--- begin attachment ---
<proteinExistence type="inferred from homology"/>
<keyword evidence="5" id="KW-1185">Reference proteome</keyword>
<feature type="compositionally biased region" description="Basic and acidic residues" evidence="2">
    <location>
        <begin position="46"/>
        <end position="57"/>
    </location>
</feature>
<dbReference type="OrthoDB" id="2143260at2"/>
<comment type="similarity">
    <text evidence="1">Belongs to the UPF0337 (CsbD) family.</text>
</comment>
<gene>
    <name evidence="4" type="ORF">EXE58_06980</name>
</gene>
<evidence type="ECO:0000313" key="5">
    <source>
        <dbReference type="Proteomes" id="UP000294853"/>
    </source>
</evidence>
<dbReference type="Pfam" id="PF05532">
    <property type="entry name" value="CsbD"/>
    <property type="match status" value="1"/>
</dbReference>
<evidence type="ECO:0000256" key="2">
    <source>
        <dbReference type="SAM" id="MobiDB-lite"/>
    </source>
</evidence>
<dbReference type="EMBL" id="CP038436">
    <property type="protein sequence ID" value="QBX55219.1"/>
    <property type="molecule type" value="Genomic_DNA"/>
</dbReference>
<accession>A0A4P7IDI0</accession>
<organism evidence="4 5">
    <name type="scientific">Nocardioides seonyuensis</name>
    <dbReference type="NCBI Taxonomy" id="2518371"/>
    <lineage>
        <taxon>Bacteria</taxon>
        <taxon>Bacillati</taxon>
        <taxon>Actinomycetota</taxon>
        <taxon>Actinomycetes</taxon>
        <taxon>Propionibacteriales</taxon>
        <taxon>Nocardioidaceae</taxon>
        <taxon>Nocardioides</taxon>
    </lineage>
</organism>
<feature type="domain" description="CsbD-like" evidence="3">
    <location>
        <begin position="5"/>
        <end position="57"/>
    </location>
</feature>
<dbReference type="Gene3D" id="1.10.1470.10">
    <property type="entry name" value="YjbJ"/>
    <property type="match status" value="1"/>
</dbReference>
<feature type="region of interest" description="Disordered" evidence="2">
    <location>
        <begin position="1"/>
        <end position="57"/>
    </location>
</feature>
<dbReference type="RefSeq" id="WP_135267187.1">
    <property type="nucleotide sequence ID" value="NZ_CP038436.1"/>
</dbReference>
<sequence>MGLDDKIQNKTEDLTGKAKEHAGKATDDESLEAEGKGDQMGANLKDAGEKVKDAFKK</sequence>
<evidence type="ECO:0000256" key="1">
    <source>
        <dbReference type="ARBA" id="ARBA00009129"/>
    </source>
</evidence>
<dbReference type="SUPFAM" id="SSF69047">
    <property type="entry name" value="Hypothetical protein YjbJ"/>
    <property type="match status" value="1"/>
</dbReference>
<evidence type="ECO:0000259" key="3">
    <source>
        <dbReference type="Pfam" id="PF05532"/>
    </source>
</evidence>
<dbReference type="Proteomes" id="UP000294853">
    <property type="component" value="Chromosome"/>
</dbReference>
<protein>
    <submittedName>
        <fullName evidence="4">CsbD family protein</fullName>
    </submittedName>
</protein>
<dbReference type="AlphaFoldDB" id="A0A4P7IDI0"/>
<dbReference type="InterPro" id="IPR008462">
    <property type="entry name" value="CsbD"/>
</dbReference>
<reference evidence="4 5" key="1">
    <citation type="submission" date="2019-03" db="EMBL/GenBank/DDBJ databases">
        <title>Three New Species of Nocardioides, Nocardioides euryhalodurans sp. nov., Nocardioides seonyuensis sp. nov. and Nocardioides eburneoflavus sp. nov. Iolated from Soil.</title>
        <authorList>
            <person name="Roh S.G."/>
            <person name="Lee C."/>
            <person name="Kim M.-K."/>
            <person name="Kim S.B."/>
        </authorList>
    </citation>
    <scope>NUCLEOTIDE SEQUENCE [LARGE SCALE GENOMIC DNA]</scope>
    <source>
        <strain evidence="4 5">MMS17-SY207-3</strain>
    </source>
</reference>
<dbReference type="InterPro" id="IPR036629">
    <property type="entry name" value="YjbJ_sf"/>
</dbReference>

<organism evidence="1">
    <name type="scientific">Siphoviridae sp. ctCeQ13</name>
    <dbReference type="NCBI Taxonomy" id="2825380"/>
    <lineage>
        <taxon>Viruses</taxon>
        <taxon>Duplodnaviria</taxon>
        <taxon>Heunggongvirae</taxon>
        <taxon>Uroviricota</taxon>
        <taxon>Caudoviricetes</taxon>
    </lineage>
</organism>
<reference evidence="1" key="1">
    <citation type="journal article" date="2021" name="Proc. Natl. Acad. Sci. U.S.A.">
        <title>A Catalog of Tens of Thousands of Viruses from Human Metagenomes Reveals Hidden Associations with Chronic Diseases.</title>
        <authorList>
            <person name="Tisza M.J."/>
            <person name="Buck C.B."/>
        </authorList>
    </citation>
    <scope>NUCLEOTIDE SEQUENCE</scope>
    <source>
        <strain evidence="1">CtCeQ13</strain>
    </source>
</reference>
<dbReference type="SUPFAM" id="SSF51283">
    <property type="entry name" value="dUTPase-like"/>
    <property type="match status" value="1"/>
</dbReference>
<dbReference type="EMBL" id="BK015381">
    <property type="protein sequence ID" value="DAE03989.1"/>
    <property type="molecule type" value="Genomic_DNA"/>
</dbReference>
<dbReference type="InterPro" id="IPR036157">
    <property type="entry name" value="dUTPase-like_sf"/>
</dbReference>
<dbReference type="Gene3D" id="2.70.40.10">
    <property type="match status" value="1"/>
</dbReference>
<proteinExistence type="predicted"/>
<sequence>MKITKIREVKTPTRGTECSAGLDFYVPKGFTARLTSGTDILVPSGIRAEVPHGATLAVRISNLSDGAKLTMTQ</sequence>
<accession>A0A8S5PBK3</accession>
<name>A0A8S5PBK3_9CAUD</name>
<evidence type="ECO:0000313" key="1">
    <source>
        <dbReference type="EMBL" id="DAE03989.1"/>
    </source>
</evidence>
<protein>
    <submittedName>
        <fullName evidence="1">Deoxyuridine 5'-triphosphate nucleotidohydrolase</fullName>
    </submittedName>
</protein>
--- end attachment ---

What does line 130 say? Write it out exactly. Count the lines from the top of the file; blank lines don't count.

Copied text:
    </citation>